You get a car! And you get a car! And you get a car! How about one of these new every month?

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Eight months can be a long time in retirement planning.

Don’t believe me? Just ask Michael Corbat.

The 59-year old CEO of megabank Citigroup C, -3.90% has just announced he is standing down, to be succeeded by fellow executive Jane Fraser (the first woman to run a major U.S. bank).

As recently as the start of the year, Corbat was expecting to receive a further $48 million in payments from the bank after he left. Those were in the form of company stock and “performance share units,” a cash payout tied to the value of the stock, according to the company’s filings.

Alas, there was a twist in the tale. Those values were “assuming that the Citi common stock price at December 31, 2019, remained unchanged through the final vesting date,” the company said.

Oops.

Since then, about eight months has passed, and Citigroup’s stock has collapsed by nearly 40%.

It’s not clear exactly how much of those performance units will end up vesting, now that the stock is doing even worse than it was before, or when. Spokesman Brendan McManus tells us that these performance share units “are earned units based 50% on return on tangible common equity in 2022 and 50% on cumulative earnings per share over 2020-2022.”

So Corbat will have to wait for a couple of years to find out his total payout.

On the bright side, even if Corbat’s post-retirement payouts follow the stock, and are down to an estimated $31 million today, that would still enough before tax to buy a lifetime annuity for his retirement generating guaranteed income of $130,000. A month.

Think of that as, say, a new Porsche 911 every 31 days.

No, really. How’s your retirement coming along?

Naturally these future payouts will be just a fraction of the money he’s made during his eight years at the helm, let alone his 37 years in total at the bank.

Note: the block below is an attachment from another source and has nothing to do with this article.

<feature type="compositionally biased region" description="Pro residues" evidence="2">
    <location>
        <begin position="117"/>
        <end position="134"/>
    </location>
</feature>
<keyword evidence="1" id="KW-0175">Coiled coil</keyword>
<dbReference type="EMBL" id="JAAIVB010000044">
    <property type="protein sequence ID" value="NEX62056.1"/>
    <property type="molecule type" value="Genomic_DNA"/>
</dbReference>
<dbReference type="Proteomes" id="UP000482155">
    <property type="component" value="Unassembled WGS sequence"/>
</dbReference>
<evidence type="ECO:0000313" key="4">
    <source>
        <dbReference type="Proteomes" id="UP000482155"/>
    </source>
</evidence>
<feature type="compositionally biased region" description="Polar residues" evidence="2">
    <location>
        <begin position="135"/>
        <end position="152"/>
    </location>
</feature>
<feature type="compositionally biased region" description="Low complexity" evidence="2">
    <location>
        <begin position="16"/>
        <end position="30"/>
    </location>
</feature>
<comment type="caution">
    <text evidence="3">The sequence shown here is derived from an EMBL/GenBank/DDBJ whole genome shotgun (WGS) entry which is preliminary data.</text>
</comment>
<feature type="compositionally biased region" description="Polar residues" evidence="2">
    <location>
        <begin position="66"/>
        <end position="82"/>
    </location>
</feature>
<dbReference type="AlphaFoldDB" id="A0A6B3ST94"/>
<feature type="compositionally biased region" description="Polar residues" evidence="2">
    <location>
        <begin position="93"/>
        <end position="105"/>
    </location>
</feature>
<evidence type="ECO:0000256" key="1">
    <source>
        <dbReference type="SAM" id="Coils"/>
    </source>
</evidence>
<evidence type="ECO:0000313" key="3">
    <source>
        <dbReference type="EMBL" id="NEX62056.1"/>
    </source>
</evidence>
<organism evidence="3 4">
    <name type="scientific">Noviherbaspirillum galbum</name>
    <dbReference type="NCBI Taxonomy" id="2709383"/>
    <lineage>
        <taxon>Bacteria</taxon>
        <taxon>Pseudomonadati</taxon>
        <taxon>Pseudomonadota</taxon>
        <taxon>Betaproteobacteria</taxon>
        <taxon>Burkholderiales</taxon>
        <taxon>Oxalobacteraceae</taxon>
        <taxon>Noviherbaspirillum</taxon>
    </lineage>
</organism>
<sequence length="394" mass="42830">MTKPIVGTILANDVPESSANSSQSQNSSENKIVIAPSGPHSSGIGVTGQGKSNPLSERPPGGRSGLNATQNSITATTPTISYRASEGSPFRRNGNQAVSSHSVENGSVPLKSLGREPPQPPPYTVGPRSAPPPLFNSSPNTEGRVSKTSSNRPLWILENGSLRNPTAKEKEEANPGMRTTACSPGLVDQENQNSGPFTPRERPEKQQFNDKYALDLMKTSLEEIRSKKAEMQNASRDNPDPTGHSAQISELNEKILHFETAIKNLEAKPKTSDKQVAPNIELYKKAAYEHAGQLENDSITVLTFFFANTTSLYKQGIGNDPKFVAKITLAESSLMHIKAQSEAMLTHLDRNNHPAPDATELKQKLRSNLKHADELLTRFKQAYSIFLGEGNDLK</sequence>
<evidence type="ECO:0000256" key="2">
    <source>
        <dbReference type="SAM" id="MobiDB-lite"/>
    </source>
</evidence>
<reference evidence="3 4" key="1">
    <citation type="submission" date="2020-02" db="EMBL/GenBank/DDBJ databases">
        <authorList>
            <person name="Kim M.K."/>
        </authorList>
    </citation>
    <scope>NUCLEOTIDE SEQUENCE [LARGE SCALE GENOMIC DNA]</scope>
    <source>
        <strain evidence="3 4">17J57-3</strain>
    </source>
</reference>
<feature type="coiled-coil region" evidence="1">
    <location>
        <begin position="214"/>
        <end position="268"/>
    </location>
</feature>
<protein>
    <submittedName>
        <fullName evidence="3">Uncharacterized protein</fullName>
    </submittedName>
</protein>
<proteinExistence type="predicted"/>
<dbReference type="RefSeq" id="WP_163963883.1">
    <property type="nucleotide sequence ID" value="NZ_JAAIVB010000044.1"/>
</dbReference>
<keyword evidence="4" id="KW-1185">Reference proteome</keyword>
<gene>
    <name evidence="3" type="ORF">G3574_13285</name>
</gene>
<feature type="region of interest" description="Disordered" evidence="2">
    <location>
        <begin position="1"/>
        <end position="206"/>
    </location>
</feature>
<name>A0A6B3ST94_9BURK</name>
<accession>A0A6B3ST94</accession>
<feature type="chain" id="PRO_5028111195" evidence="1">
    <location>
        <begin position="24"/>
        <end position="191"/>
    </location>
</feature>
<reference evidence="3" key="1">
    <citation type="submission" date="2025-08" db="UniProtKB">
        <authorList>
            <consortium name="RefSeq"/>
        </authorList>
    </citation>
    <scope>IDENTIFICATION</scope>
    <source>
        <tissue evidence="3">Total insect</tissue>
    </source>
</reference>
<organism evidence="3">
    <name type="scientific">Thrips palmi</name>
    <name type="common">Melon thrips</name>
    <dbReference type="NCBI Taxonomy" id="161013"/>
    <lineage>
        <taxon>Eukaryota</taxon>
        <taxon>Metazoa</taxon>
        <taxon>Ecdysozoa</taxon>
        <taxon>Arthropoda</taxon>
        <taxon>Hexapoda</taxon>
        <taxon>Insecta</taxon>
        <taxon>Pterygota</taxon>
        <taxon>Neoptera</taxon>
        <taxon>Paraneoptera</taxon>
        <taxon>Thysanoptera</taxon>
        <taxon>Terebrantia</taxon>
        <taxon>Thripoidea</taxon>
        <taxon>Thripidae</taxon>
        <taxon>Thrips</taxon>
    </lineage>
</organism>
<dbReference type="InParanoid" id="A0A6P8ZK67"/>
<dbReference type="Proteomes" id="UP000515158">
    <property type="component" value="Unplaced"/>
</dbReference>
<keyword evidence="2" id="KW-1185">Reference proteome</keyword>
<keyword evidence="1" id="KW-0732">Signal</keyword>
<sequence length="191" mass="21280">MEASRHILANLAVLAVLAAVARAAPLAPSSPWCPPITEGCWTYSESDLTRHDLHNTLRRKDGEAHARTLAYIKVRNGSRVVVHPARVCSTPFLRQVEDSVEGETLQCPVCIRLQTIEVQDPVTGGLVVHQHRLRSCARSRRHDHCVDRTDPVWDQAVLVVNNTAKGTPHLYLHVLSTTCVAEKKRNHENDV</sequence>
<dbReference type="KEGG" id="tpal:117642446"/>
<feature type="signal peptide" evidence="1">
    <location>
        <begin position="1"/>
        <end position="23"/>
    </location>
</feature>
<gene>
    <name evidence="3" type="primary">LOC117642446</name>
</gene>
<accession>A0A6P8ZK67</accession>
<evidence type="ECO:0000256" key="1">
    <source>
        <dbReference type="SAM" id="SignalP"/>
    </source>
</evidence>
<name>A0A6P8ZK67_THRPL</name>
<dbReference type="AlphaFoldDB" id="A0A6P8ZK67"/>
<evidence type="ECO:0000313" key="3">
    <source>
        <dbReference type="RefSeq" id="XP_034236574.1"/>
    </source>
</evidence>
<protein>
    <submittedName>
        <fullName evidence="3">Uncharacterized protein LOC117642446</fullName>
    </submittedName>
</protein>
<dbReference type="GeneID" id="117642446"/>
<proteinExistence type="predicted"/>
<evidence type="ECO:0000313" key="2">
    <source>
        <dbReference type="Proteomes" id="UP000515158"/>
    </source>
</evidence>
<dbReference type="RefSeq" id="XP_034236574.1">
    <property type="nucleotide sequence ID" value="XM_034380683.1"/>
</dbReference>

A hunt through Citigroup proxy statements going back to 2012 show that Corbat’s aggregate “annual compensation” since he took over total about $140 million.

(McManus says this total isn’t the same as the amount actually paid. Each year’s total includes values of performance share units “at the grant date as determined in accordance with ASC 718, which take into account the probable outcome of the performance conditions,” he explains.)

Nice. Meanwhile, the stock under Corbat has still been a worse investment than pretty much any benchmark you care to mention. It has done worse than the broadest, most passive stock market index you can find, the MSCI All Country World Index ACWI, +0.91%. It has done worse than the U.S. financial sector as a whole, and major banks specifically.

Total Citigroup stockholder gains under Corbat: 50%, even including reinvested dividends.

The U.S. financial sector over all during the same period? Try 130%, says FactSet.

Oh, and the S&P 500 SPX, +0.89% is up 180%.

A FactSet screen shows Citigroup stock has done worse than three quarters of the members of the S&P 500.

To be fair, the bank in 2012 was still reeling from the catastrophe of the financial crisis, which had caused a staggering 98% collapse in its stock price a few years earlier.

And on Corbat’s watch tangible book value per share, for example, has risen about 40%.

Some $140 million may or may not be a lot for running a major bank. After all, we are not communists

But we are capitalists, and it’s pretty generous pay given how well, or badly, Citigroup stockholders have done during the same period.

Lucky for Corbat that, according to company filings, nearly half his total compensation was in cash, rather than in the bank’s mediocre stock. Let’s hope that, after taxes, he invested the remainder in something…er…better than Citigroup. There were plenty of options to choose from.

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